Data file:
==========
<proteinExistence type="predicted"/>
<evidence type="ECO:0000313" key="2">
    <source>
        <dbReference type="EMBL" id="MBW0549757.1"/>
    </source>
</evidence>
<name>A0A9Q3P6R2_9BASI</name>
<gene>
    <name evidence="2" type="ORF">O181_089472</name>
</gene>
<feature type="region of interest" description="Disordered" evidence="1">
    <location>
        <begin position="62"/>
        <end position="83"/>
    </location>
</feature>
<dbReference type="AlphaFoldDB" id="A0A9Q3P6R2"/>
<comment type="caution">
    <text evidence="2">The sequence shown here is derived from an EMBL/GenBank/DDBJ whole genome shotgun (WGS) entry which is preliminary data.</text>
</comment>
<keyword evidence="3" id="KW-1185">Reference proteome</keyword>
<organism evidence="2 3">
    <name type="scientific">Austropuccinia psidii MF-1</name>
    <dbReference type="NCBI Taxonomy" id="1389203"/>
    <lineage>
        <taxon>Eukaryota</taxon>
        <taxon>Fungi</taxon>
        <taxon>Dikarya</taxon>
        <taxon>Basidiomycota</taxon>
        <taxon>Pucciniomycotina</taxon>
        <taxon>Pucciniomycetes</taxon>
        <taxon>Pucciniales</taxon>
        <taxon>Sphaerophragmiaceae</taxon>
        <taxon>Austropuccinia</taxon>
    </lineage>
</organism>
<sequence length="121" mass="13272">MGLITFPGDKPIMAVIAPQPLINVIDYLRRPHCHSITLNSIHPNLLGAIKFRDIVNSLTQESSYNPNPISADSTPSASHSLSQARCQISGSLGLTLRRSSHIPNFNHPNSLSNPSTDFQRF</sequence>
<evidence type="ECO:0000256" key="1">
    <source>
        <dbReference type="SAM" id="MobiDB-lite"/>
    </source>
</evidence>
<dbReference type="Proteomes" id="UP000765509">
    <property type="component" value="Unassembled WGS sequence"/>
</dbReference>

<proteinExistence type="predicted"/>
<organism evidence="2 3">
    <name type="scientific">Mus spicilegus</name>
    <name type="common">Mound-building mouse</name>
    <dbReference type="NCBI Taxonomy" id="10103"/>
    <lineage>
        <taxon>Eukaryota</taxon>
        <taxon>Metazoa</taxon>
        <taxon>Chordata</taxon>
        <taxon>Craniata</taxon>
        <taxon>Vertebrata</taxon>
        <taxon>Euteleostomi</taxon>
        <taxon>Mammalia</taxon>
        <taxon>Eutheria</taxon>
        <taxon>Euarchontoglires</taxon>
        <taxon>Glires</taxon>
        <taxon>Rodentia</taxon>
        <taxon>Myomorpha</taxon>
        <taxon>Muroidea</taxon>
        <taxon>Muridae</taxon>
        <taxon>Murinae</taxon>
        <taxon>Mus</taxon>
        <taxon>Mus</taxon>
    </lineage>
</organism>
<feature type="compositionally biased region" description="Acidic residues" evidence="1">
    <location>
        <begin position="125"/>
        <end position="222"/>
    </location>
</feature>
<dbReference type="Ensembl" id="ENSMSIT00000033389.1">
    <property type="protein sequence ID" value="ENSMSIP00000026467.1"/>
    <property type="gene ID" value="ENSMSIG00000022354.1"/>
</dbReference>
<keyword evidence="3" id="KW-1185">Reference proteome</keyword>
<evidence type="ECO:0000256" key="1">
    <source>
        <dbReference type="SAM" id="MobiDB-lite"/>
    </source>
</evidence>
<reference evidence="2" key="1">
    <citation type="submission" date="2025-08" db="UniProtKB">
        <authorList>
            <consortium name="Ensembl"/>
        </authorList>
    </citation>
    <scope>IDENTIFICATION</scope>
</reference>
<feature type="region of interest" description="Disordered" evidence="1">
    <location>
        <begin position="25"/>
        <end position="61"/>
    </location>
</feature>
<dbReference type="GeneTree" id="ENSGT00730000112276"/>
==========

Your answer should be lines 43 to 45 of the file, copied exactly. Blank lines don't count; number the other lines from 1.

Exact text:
<dbReference type="Proteomes" id="UP000765509">
    <property type="component" value="Unassembled WGS sequence"/>
</dbReference>